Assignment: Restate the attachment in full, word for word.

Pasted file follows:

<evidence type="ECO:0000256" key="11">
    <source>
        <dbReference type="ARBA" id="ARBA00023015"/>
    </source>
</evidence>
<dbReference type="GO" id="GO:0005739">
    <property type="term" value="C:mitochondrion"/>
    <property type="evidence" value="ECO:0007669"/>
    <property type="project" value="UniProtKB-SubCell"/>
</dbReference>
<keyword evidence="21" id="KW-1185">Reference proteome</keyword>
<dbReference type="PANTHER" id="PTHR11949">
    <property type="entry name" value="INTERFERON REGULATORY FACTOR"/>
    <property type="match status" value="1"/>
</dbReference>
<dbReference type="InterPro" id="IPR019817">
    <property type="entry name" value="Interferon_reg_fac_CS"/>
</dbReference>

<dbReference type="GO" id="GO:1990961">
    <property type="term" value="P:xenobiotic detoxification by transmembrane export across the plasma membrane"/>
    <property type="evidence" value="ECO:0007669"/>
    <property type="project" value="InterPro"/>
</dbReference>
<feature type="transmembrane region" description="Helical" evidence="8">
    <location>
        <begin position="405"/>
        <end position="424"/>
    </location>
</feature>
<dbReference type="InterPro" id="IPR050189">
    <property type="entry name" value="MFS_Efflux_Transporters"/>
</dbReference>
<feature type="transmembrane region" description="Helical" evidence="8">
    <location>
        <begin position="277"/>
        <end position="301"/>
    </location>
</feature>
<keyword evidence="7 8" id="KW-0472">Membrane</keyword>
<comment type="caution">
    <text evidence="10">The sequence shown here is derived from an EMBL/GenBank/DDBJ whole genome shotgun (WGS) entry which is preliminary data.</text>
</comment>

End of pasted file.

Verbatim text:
<evidence type="ECO:0000256" key="11">
    <source>
        <dbReference type="ARBA" id="ARBA00023015"/>
    </source>
</evidence>
<dbReference type="GO" id="GO:0005739">
    <property type="term" value="C:mitochondrion"/>
    <property type="evidence" value="ECO:0007669"/>
    <property type="project" value="UniProtKB-SubCell"/>
</dbReference>
<keyword evidence="21" id="KW-1185">Reference proteome</keyword>
<dbReference type="PANTHER" id="PTHR11949">
    <property type="entry name" value="INTERFERON REGULATORY FACTOR"/>
    <property type="match status" value="1"/>
</dbReference>
<dbReference type="InterPro" id="IPR019817">
    <property type="entry name" value="Interferon_reg_fac_CS"/>
</dbReference>

<dbReference type="GO" id="GO:1990961">
    <property type="term" value="P:xenobiotic detoxification by transmembrane export across the plasma membrane"/>
    <property type="evidence" value="ECO:0007669"/>
    <property type="project" value="InterPro"/>
</dbReference>
<feature type="transmembrane region" description="Helical" evidence="8">
    <location>
        <begin position="405"/>
        <end position="424"/>
    </location>
</feature>
<dbReference type="InterPro" id="IPR050189">
    <property type="entry name" value="MFS_Efflux_Transporters"/>
</dbReference>
<feature type="transmembrane region" description="Helical" evidence="8">
    <location>
        <begin position="277"/>
        <end position="301"/>
    </location>
</feature>
<keyword evidence="7 8" id="KW-0472">Membrane</keyword>
<comment type="caution">
    <text evidence="10">The sequence shown here is derived from an EMBL/GenBank/DDBJ whole genome shotgun (WGS) entry which is preliminary data.</text>
</comment>